From the Sept. 2008 Issue
It’s time to take a long, hard look at the accounting software your office uses to serve clients. Not because there is anything wrong with what you’ve used all these years, but because the software we use has improved so dramatically over the past few years that the decisions made in decades past may no longer be valid.
Some 15 years ago, when I first started writing this column, accounting software
was a mess. Rooted firmly in DOS, static and often spreadsheet-based, it sat
there like a three-color lump on the screen. In those days, the big question
was, “Which tax program would print a return the fastest?” Heck,
they even held “shootouts” to time them and declare winners and
No one even thought about Windows For Workgroups 3.11, or the Mac. If there was any thought given to the impending release of Windows 95, it was half anticipation and half trepidation. Today, the software has improved so rapidly that it is almost less an evolution than a revolution. In the space of a single half-decade, we have seen whole genres of software, like payroll, become an online service … with full HR support incorporated. Virtually every type of software has gone through an extensive upgrade in usability, navigation and appearance. Colors in the output have become more vibrant and now routinely include not only printed output but full-screen presentations in PowerPoint and web output.
We’ve seen the accounting software industry go from a couple of dozen major competitors to three strong dominant players in Sage, Microsoft and Thomson, with Quicken and others firmly and successfully positioned in their major markets. In fact, it is interesting to note that in the past year alone Peachtree has come roaring back to life as a major small/mid enterprise accounting package. Microsoft has successfully moved its higher-end accounting products to the Dynamics brand, positioning each well and building a phenomenal partner program.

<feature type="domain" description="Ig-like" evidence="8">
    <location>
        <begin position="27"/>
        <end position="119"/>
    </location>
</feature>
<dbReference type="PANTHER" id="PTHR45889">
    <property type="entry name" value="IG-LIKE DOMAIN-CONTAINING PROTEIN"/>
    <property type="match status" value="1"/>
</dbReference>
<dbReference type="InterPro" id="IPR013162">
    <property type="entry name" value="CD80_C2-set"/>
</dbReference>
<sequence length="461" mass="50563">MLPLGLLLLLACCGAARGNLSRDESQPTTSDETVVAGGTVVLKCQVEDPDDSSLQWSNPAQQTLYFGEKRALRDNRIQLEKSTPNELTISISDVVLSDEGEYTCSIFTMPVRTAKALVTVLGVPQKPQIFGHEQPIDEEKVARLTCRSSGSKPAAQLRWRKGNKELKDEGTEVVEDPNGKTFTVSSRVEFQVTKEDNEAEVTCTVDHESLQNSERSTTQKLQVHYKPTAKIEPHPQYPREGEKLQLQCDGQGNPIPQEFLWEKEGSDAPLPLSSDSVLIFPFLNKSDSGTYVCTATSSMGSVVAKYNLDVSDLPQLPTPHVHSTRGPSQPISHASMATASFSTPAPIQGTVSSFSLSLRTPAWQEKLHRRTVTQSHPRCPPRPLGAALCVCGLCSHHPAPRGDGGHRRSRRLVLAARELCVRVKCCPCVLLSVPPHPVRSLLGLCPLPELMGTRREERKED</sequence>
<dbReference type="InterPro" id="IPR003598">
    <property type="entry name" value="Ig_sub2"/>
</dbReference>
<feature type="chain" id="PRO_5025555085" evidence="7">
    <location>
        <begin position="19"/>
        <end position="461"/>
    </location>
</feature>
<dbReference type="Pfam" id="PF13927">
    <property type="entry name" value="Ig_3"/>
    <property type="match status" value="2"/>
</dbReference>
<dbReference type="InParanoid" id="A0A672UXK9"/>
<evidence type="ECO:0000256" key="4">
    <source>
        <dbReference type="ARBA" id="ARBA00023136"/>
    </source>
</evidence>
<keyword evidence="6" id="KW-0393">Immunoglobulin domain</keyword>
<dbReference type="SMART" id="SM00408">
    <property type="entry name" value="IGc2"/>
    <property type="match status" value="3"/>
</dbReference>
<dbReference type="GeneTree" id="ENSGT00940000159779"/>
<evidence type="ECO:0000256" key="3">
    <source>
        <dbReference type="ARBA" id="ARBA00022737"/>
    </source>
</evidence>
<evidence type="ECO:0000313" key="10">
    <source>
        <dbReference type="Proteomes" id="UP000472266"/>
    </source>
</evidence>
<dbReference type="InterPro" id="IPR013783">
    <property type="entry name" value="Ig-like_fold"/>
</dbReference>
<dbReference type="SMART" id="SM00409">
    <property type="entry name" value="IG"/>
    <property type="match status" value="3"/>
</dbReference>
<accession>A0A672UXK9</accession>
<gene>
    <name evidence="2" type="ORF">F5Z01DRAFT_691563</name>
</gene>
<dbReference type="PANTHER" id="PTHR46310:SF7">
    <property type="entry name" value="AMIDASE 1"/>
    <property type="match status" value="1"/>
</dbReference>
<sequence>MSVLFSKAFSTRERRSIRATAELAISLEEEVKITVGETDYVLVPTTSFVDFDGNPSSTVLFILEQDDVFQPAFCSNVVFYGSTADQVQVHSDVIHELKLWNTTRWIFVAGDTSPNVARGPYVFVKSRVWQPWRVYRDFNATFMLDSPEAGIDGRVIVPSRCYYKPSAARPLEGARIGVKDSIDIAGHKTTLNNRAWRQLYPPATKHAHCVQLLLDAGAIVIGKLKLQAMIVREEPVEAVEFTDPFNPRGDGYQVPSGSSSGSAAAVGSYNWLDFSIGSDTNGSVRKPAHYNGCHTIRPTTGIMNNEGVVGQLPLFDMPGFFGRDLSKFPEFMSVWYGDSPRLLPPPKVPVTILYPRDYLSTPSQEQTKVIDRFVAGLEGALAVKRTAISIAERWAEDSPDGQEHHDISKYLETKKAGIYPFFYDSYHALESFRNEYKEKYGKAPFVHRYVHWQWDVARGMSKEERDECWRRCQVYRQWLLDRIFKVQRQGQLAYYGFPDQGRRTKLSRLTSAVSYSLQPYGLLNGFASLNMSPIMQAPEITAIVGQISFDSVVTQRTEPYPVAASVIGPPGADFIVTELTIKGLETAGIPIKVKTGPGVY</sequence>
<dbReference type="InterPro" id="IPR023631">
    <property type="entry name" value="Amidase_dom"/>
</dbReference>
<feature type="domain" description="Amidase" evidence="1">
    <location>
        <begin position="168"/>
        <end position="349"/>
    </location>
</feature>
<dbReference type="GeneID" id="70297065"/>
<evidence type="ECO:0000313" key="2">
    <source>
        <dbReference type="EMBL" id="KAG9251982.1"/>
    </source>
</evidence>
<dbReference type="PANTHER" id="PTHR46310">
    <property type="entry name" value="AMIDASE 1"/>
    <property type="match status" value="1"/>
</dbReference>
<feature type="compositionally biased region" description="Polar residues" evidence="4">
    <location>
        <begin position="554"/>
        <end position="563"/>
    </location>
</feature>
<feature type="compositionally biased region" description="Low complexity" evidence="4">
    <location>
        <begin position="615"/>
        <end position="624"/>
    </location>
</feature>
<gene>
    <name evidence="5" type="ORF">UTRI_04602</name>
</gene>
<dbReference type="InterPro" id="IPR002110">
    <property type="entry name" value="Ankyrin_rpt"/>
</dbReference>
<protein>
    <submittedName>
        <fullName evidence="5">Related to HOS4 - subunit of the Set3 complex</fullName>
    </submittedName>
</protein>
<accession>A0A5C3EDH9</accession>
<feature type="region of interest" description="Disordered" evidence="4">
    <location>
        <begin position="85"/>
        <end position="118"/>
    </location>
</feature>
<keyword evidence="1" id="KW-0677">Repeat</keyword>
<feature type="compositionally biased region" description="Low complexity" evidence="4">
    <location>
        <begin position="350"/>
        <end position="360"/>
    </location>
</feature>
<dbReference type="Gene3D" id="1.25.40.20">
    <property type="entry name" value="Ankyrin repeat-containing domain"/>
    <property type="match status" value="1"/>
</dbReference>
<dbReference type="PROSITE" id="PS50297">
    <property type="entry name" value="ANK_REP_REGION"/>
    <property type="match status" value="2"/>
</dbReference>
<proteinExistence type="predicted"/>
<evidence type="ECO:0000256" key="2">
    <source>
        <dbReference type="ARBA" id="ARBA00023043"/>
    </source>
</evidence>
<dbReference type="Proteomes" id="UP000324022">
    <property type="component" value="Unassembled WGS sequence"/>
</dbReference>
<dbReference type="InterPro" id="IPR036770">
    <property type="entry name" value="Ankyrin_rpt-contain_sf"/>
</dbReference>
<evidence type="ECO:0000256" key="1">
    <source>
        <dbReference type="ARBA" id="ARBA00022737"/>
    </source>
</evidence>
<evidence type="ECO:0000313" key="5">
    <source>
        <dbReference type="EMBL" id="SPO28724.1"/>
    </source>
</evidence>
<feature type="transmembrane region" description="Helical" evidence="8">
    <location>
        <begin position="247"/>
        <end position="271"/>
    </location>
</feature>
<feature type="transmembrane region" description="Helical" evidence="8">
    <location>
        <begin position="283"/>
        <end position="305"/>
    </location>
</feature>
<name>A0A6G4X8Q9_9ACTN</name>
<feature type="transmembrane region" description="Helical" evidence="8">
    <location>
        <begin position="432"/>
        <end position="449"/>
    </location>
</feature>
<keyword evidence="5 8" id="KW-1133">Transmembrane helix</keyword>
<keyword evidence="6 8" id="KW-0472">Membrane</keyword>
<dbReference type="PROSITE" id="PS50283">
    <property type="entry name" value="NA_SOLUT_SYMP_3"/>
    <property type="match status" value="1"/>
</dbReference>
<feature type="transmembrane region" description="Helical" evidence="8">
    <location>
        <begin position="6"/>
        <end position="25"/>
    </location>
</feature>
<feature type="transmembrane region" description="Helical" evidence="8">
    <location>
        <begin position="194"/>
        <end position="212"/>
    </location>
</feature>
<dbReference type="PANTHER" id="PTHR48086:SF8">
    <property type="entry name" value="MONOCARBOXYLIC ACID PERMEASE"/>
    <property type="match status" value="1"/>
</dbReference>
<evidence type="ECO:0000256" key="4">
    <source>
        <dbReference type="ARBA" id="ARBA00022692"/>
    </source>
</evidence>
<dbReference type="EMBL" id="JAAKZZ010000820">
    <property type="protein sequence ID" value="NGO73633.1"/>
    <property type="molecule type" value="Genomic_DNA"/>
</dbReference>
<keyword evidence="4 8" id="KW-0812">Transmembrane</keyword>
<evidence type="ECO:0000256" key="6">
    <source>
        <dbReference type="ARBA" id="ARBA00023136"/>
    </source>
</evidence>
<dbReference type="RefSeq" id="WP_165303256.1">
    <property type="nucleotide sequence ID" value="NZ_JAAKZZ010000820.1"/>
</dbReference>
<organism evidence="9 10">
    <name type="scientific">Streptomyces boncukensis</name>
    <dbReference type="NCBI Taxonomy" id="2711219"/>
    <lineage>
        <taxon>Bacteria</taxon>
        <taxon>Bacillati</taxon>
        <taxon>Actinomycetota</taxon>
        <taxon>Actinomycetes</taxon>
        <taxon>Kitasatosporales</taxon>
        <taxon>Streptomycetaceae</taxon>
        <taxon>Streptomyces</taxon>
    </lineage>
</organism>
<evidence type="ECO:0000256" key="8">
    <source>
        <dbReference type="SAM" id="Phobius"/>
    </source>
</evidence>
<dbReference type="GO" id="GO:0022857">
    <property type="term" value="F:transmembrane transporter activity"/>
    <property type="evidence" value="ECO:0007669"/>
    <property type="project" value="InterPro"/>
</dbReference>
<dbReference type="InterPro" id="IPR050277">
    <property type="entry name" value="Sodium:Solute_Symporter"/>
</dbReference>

We’ve evolved from the first hints of Contact Relationship Management (CRM) and delved into the mysteries of ERP and practice management in ways not even envisioned just a few years ago. We’ve had to adjust to major changes in tax laws and accounting rules, as well as new and substantial reporting requirements (with Sarbanes-Oxley just the beginning).
The paperless office never arrived, but in its stead we have seen the emergence of document tracking, management and retrieval capabilities that have become mission-critical elements in every accounting office. Educational and compliance tools that once came only in massive paper tomes or on CD are now an online resource, fully indexed and searchable. Service bureaus that were nearly dying at the turn of the century have come back to life — a major part of the tax and payroll services available to accounting firms.
So what does all of this mean to accountants in practice today? In practical terms, it means that the criteria used to select software and online solutions for clients just a few scant years ago may not be valid in the 21st century. It means that just as hardware has evolved to become faster, better, smaller and more connected, software has changed.
For some firms, the change was taken in stride, and no further action is necessary. But for the majority, and particularly those whose programs were acquired, sold, killed off or transitioned, it may be necessary to start from the ground up with a whole new set of criteria and a new selection process.
Painful? Yes. Expensive? Probably. Necessary? Absolutely. The alternative is to operate a firm without the benefits of effective practice, client and document management. Or you may have a software suite lacking just the one or two features needed to land new accounts.